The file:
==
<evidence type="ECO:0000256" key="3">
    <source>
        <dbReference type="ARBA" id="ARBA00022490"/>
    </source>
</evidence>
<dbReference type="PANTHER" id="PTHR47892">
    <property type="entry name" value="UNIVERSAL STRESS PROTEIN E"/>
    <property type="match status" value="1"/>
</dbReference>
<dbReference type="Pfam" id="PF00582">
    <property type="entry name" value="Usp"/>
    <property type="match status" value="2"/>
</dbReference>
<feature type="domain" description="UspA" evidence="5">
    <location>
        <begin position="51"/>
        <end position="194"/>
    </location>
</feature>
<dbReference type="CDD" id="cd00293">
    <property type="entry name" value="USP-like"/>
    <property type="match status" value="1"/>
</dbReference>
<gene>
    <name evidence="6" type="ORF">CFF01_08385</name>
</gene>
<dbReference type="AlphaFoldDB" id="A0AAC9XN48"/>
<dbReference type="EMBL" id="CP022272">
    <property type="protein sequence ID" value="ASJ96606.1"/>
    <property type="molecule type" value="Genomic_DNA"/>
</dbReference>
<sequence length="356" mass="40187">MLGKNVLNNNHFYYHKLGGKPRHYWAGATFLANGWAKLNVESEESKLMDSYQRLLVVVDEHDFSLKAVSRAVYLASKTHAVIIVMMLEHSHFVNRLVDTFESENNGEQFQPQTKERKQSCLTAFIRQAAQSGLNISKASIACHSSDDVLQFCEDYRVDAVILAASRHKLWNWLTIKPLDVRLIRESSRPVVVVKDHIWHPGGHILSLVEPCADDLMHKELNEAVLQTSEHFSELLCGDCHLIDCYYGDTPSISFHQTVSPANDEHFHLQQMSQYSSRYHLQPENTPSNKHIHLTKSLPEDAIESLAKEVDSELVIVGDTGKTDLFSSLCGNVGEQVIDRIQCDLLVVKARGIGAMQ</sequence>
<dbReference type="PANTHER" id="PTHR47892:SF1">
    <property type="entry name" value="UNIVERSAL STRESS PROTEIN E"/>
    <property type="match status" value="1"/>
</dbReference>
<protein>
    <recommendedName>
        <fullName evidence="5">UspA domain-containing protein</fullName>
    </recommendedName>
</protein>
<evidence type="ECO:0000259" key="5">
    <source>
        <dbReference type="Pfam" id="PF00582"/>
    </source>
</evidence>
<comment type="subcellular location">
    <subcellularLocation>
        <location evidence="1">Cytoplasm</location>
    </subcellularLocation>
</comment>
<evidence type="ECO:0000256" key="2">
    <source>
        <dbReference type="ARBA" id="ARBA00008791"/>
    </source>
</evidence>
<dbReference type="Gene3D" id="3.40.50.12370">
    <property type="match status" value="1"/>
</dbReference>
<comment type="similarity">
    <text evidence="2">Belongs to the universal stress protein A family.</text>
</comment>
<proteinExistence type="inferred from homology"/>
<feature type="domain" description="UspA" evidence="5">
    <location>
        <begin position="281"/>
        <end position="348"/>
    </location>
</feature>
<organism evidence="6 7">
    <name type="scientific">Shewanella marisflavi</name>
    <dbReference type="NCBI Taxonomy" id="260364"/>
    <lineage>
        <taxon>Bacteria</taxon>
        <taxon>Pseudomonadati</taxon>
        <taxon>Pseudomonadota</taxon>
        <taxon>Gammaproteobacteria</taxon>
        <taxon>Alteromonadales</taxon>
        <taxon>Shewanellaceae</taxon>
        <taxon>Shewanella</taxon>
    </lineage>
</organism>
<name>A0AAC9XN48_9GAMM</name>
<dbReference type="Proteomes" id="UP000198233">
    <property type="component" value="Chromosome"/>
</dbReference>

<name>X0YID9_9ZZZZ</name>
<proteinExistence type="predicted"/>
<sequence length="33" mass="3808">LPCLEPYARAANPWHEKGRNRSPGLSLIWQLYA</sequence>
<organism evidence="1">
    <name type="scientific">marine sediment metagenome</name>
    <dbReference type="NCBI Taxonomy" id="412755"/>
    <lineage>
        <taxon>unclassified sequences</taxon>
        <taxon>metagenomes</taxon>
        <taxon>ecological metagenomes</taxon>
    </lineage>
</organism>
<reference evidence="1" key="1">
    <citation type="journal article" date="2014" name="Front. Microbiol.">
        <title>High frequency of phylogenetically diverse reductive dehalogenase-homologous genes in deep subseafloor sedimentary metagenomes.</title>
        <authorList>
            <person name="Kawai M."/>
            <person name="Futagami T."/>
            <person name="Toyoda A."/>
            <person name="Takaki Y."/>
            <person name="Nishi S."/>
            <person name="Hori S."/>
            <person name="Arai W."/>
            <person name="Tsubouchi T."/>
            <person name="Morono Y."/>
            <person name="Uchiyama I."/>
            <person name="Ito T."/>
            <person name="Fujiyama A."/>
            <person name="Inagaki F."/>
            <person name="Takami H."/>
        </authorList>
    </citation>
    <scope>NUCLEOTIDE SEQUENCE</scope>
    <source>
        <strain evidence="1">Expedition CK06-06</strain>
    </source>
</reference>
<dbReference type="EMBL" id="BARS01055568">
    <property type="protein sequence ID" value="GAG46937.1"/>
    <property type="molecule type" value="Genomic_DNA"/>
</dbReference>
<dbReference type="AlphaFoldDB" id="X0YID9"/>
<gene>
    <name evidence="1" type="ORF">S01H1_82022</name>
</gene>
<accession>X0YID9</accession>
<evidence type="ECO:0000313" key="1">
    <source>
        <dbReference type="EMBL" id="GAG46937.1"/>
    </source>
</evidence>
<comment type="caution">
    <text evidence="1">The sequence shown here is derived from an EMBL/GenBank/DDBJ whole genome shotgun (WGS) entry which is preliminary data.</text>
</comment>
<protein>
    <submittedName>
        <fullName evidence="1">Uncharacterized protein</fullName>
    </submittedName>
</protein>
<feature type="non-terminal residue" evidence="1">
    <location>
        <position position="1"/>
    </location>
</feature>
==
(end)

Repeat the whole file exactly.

<evidence type="ECO:0000256" key="3">
    <source>
        <dbReference type="ARBA" id="ARBA00022490"/>
    </source>
</evidence>
<dbReference type="PANTHER" id="PTHR47892">
    <property type="entry name" value="UNIVERSAL STRESS PROTEIN E"/>
    <property type="match status" value="1"/>
</dbReference>
<dbReference type="Pfam" id="PF00582">
    <property type="entry name" value="Usp"/>
    <property type="match status" value="2"/>
</dbReference>
<feature type="domain" description="UspA" evidence="5">
    <location>
        <begin position="51"/>
        <end position="194"/>
    </location>
</feature>
<dbReference type="CDD" id="cd00293">
    <property type="entry name" value="USP-like"/>
    <property type="match status" value="1"/>
</dbReference>
<gene>
    <name evidence="6" type="ORF">CFF01_08385</name>
</gene>
<dbReference type="AlphaFoldDB" id="A0AAC9XN48"/>
<dbReference type="EMBL" id="CP022272">
    <property type="protein sequence ID" value="ASJ96606.1"/>
    <property type="molecule type" value="Genomic_DNA"/>
</dbReference>
<sequence length="356" mass="40187">MLGKNVLNNNHFYYHKLGGKPRHYWAGATFLANGWAKLNVESEESKLMDSYQRLLVVVDEHDFSLKAVSRAVYLASKTHAVIIVMMLEHSHFVNRLVDTFESENNGEQFQPQTKERKQSCLTAFIRQAAQSGLNISKASIACHSSDDVLQFCEDYRVDAVILAASRHKLWNWLTIKPLDVRLIRESSRPVVVVKDHIWHPGGHILSLVEPCADDLMHKELNEAVLQTSEHFSELLCGDCHLIDCYYGDTPSISFHQTVSPANDEHFHLQQMSQYSSRYHLQPENTPSNKHIHLTKSLPEDAIESLAKEVDSELVIVGDTGKTDLFSSLCGNVGEQVIDRIQCDLLVVKARGIGAMQ</sequence>
<dbReference type="PANTHER" id="PTHR47892:SF1">
    <property type="entry name" value="UNIVERSAL STRESS PROTEIN E"/>
    <property type="match status" value="1"/>
</dbReference>
<protein>
    <recommendedName>
        <fullName evidence="5">UspA domain-containing protein</fullName>
    </recommendedName>
</protein>
<evidence type="ECO:0000259" key="5">
    <source>
        <dbReference type="Pfam" id="PF00582"/>
    </source>
</evidence>
<comment type="subcellular location">
    <subcellularLocation>
        <location evidence="1">Cytoplasm</location>
    </subcellularLocation>
</comment>
<evidence type="ECO:0000256" key="2">
    <source>
        <dbReference type="ARBA" id="ARBA00008791"/>
    </source>
</evidence>
<dbReference type="Gene3D" id="3.40.50.12370">
    <property type="match status" value="1"/>
</dbReference>
<comment type="similarity">
    <text evidence="2">Belongs to the universal stress protein A family.</text>
</comment>
<proteinExistence type="inferred from homology"/>
<feature type="domain" description="UspA" evidence="5">
    <location>
        <begin position="281"/>
        <end position="348"/>
    </location>
</feature>
<organism evidence="6 7">
    <name type="scientific">Shewanella marisflavi</name>
    <dbReference type="NCBI Taxonomy" id="260364"/>
    <lineage>
        <taxon>Bacteria</taxon>
        <taxon>Pseudomonadati</taxon>
        <taxon>Pseudomonadota</taxon>
        <taxon>Gammaproteobacteria</taxon>
        <taxon>Alteromonadales</taxon>
        <taxon>Shewanellaceae</taxon>
        <taxon>Shewanella</taxon>
    </lineage>
</organism>
<name>A0AAC9XN48_9GAMM</name>
<dbReference type="Proteomes" id="UP000198233">
    <property type="component" value="Chromosome"/>
</dbReference>

<name>X0YID9_9ZZZZ</name>
<proteinExistence type="predicted"/>
<sequence length="33" mass="3808">LPCLEPYARAANPWHEKGRNRSPGLSLIWQLYA</sequence>
<organism evidence="1">
    <name type="scientific">marine sediment metagenome</name>
    <dbReference type="NCBI Taxonomy" id="412755"/>
    <lineage>
        <taxon>unclassified sequences</taxon>
        <taxon>metagenomes</taxon>
        <taxon>ecological metagenomes</taxon>
    </lineage>
</organism>
<reference evidence="1" key="1">
    <citation type="journal article" date="2014" name="Front. Microbiol.">
        <title>High frequency of phylogenetically diverse reductive dehalogenase-homologous genes in deep subseafloor sedimentary metagenomes.</title>
        <authorList>
            <person name="Kawai M."/>
            <person name="Futagami T."/>
            <person name="Toyoda A."/>
            <person name="Takaki Y."/>
            <person name="Nishi S."/>
            <person name="Hori S."/>
            <person name="Arai W."/>
            <person name="Tsubouchi T."/>
            <person name="Morono Y."/>
            <person name="Uchiyama I."/>
            <person name="Ito T."/>
            <person name="Fujiyama A."/>
            <person name="Inagaki F."/>
            <person name="Takami H."/>
        </authorList>
    </citation>
    <scope>NUCLEOTIDE SEQUENCE</scope>
    <source>
        <strain evidence="1">Expedition CK06-06</strain>
    </source>
</reference>
<dbReference type="EMBL" id="BARS01055568">
    <property type="protein sequence ID" value="GAG46937.1"/>
    <property type="molecule type" value="Genomic_DNA"/>
</dbReference>
<dbReference type="AlphaFoldDB" id="X0YID9"/>
<gene>
    <name evidence="1" type="ORF">S01H1_82022</name>
</gene>
<accession>X0YID9</accession>
<evidence type="ECO:0000313" key="1">
    <source>
        <dbReference type="EMBL" id="GAG46937.1"/>
    </source>
</evidence>
<comment type="caution">
    <text evidence="1">The sequence shown here is derived from an EMBL/GenBank/DDBJ whole genome shotgun (WGS) entry which is preliminary data.</text>
</comment>
<protein>
    <submittedName>
        <fullName evidence="1">Uncharacterized protein</fullName>
    </submittedName>
</protein>
<feature type="non-terminal residue" evidence="1">
    <location>
        <position position="1"/>
    </location>
</feature>